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When I am training NLP workshops and courses, I ask people to do two simple exercises to build agreement. In one exercise, I ask that they have a conversations where they start everything they say with a form of Yes. No matter what their partner just said, they have to say yes before they reply. In the second exercise, they have to begin by repeating exactly a few words that their partner has just said. It's hard to imagine a simpler language pattern. When you want to build agreement, show that by saying a form of yes every time you speak. When you want to build connection, show that you are connecting by repeating something you heard before you change or add to it. These two language patterns have the power to change how people respond to you. They are 100% reliable. So what happens? People forget. They can either say yes or they can have a meaningful conversation, but they find it hard to do both. They can repeat back words or they can have their own thoughts, but they struggle

There are no true stories.

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Why would you read a novel? It's not even true. Do you believe that non-fiction books are "better" because they are "true?"  NLP (neurolinguistic programming) offers an interesting perspective on how language works. It uses words to anchor experience, so that every communication with language is completed by the receiver. The words are not the point: the connection is the point. In the meta-model, it is understood that language necessarily distorts experience because it cannot create a one-to-one correspondence between what the words say and the experience represented by the words. This isn't because people are trying to be misleading. It's the way language works. There is no evolutionary advantage to being able to predict the past or to being so accurate that no one else can connect with what you are saying. Stories are never true (even if they really happened) because they are all experiences that are communicated through language. Language necessarily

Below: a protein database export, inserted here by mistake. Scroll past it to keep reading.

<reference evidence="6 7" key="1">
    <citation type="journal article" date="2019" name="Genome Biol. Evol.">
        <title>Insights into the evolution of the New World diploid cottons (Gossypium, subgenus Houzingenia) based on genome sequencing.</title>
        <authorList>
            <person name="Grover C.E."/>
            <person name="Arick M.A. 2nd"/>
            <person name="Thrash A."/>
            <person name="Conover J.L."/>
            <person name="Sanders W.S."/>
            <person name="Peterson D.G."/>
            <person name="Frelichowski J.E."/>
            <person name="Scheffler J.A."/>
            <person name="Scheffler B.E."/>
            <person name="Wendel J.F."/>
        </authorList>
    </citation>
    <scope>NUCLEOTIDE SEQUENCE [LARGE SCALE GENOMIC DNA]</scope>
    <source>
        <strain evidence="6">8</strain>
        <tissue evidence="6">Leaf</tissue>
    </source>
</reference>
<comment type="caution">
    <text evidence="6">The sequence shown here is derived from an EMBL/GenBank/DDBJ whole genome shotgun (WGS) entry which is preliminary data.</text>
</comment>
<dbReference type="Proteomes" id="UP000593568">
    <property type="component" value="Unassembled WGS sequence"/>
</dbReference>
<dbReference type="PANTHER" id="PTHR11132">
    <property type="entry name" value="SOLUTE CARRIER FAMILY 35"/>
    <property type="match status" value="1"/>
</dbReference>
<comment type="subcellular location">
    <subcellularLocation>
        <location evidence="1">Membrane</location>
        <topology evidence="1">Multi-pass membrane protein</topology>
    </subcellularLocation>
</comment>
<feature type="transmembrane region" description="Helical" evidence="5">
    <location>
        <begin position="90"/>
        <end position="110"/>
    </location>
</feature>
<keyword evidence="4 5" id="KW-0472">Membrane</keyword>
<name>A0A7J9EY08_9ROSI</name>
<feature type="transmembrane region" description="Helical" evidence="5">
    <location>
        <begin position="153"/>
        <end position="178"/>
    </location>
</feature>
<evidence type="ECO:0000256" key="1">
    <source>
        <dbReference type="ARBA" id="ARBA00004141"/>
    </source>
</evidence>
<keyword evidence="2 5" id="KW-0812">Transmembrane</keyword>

Are you waiting or are you growing?

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Have you been stuck in a waiting room for the past three months, or have you been building something? The lockdown has changed a lot of things, but it hasn't change this basic choice. We are always either circling or growing. Usually when we are circling, we are running from one thing we know to another in a cycle. Other people look and see busy. We see busy. But that doesn't always mean growth. It can mean wearing a rut in our thinking. The lockdown grabbed us by the shoulders and said "sit still." It felt like being plunked into a room and being told "wait here." Wait for the news that will change your life. Wait for the principal. Wait for the dentist's drill. Kill time until you get back to your real life. Many people were already living in the waiting room. They were hoping something would change around them, that something would  open up new possibilities. But their minds kept running in the same patterns, so they kept seeing and doing the same thi

Growing stronger is more satisfying than just hanging in

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Photo by Ivan Babiy at scop.io Are you hanging in? There's a sense these days of life suspended - I mean both that it feels like we have been left hanging and that we have been shut out of our real lives for an unspecified amount of time (probably much longer than you hope as your fingertips begin to bleed). Some people have lost their work and some are overwhelmed by work. Some are trying to be full time parent/teachers/caregivers while also doing their day jobs. As if. They are quickly becoming their evening into night-time jobs too. They don't have a choice about their circumstances. They do have a choice about how to respond, and so do you. You can hang in there and hope that you will adapt (or that life will go back to normal before you have to adapt). Or you can recognize that many, many changes are coming, and you can start developing the strength and flexibility to build a life that satisfies you, no matter what happens. If you've read this blog befor